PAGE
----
Syntropic farming

My farming partner and I are quite taken with some of the methods used in syntropic farming (see note at end of this post). We have been planting lots of food producing trees and shrubs (nuts and fruits) but have been disappointed with the slow growth. As an experiment, my farming partner retrofitted an existing hazel row using syntropic ideas. This was done late summer/early autumn and the growth has been impressive. We are really looking forward to spring to see whether this continues. In a later post I’ll include some pics along with a description of the retrofit.

Syntropic farming is a system devised by Ernst Götsch in Brazil. He spent a good deal of time observing the forests around him and implemented a system that mimicked natural succession but sped up, as it were. The word syntropy, although around in English for a long time with rather different meanings in different contexts, was adopted by Götsch in an attempt to make his methods stand out a bit from agroforestry in its various manifestations. His use of the word syntropy leans more toward the meaning ascribed in quantum physiscs namely ‘the tendency towards energy concentration, order, organisation and life’ or perhaps the meaning in psychology namely ‘a wholesome association with others’. Although developed in the tropics, it is applicable in almost all environments, though perhaps not Antarctica!
Here’s a decent video introduction to the main ideas: The Foundations of Syntropic Agroforestry


I have been trying syntropic farming in my small food forest. So far what I have observed is that support trees (we use Robinia pseudoacacia) grow twice as fast as elsewhere. As to fruit and nut trees, the growth is the same, but some trees planted in autumn had a few first fruits next year, which has never happened before in this place.


I first heard about Syntropic Farming from the Regenerative Agroforestry podcast. Seems like a really cool system. I’m curious to hear updates on how your food forests develop while using these methods. Having recently moved to the NE US, I’m trying to figure out what sort of food forest plants we can get to play together up here when we finally get our own land.

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I hadn’t heard of this before. I can see similarities to David the Good’s grocery row garden method.

Plant spacing and design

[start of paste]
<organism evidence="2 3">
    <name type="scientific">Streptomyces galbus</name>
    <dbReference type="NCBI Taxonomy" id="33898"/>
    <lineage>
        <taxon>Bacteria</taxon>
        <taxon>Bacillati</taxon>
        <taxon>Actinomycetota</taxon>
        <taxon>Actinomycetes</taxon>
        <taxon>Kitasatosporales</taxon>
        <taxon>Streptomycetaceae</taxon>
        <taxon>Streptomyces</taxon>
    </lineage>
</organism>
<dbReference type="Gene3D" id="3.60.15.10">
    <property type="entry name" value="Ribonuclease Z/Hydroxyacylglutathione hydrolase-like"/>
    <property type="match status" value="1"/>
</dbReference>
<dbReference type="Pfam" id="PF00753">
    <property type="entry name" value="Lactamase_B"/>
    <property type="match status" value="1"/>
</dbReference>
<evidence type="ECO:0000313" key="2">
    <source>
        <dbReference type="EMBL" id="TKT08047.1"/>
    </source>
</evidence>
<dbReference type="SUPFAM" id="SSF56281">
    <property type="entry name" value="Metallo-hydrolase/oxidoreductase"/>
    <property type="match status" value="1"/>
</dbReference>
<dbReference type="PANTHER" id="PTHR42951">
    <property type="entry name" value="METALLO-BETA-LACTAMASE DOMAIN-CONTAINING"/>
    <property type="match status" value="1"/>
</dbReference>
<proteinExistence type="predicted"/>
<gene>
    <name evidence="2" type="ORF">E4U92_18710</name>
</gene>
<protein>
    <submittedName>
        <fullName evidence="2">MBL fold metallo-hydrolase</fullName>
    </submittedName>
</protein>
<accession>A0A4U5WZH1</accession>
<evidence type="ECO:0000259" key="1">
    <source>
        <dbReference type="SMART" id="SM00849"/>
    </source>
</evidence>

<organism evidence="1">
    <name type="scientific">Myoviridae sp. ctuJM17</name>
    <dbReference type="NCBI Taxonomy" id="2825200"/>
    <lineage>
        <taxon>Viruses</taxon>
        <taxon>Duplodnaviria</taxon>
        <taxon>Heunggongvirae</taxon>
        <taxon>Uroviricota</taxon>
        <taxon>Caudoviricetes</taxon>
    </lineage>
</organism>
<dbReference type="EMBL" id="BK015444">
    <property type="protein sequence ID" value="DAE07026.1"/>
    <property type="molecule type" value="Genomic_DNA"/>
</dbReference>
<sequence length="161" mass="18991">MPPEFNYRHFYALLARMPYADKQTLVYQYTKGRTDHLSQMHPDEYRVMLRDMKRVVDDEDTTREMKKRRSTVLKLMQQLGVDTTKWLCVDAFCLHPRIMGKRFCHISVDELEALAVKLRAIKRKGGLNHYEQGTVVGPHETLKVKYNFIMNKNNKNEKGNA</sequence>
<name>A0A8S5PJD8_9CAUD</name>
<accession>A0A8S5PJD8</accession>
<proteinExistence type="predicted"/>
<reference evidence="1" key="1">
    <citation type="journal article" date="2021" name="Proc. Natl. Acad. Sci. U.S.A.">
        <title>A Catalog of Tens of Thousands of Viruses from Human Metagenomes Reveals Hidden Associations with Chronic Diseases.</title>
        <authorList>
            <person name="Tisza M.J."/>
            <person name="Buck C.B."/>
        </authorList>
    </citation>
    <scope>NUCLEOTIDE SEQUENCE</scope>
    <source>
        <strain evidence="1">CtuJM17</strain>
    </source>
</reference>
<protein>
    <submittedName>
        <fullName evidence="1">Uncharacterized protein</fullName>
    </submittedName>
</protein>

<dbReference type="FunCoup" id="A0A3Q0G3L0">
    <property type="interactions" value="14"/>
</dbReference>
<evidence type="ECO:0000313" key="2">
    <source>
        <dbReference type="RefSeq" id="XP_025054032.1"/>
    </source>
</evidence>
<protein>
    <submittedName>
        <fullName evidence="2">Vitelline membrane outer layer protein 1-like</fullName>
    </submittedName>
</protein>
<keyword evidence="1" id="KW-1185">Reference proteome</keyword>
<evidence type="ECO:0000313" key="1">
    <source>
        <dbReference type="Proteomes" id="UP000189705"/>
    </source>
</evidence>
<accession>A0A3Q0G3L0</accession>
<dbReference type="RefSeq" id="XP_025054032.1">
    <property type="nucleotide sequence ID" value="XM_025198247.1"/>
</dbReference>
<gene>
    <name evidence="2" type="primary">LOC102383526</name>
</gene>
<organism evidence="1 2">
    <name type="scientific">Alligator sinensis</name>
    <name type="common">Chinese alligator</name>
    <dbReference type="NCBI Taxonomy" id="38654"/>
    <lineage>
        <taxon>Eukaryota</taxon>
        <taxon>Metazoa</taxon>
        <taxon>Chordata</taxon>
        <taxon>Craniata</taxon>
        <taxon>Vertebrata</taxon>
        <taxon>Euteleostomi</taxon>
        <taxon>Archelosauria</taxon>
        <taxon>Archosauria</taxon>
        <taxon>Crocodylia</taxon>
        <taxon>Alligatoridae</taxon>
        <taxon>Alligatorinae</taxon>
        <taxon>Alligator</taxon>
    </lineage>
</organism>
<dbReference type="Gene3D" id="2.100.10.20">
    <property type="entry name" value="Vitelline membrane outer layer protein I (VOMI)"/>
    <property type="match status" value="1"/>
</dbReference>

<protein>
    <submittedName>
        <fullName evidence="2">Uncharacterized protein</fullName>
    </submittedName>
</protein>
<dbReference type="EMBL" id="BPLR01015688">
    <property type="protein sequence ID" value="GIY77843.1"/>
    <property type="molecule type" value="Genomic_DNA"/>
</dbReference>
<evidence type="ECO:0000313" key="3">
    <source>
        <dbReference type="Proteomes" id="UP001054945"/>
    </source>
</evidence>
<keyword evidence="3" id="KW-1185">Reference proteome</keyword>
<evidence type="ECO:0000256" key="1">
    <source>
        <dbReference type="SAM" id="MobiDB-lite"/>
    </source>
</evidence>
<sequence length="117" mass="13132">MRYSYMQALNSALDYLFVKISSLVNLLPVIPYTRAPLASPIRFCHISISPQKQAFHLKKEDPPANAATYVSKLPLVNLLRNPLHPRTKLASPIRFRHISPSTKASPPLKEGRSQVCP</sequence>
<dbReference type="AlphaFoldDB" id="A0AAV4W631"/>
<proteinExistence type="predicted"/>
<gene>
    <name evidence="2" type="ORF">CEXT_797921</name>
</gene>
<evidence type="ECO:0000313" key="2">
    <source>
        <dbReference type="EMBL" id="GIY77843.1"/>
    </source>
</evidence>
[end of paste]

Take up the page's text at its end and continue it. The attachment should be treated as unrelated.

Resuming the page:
Beginners guide


This reminds me of first nations forest gardens, Fukuoka’s orchard-grown vegetables, and sounds potentially similar in principle to natural sequence farming.

It also reminds me of how Gabe Brown never plants perennials without planting cover crops first.

On a related note, we planted persimmon trees last fall. I did not believe the conventional advice that keeping the young trees well-weeded would yield the best result in our compacted clay.

The variables weren’t well controlled enough for it to be conclusive, but the persimmon with the most cover crops around it is leafing out the quickest. The one with the smallest amount of weeds and cover crops that is mostly surrounded by bare earth doesn’t have noticeable leaves yet.

I would be very interested to hear more about the retrofit and its apparent effects!


Rant begins…
One of the things that disturbs my rather obsessive nature is an attempt to compare syntropic farming to permaculture. The former is a very specific design methodology for productive plant systems (food/medicine/fibre/timber) that may last for many decades. The latter is also a design methodology but with different scope which could be used to design a farm, a housing estate, a business etc. It is firmly based on a set of ethics and design principles consistent with those ethics. The two are very different and to my mind comparing them is a fruitless exercise.
Perhaps the problem arises because many seem to confuse permaculture with the techniques it often employs. Food forests are a classic case in point. Planting a food forest is not permaculture unless the ethics and design principles that drive permaculture have been applied. Permaculture is always trying to view the whole and in particular the relationships and interactions between the components within and without.
Rant ended!

One thing that I think is interesting is that so many of these techniques are very similar to one another each with their own differences. Really syntropy, grocery row gardening, relay cropping, companion planting… are all versions of the same thing. The way I understand these techniques it’s kind of like saying all trucks are vehicles but not all vehicles are trucks.

As Gabe Brown says it’s all about context. You have to choose what is the best fit for your situation and the context you are in. So I’d agree and disagree with you. Compare them for your context. Comparing them to each other just to compare them is not very useful without having a context to reference to.

Since I have plenty of garden I’ll have to play with wider spacing and “regular companion planting” and then with the much denser spacing and syntropic style planting.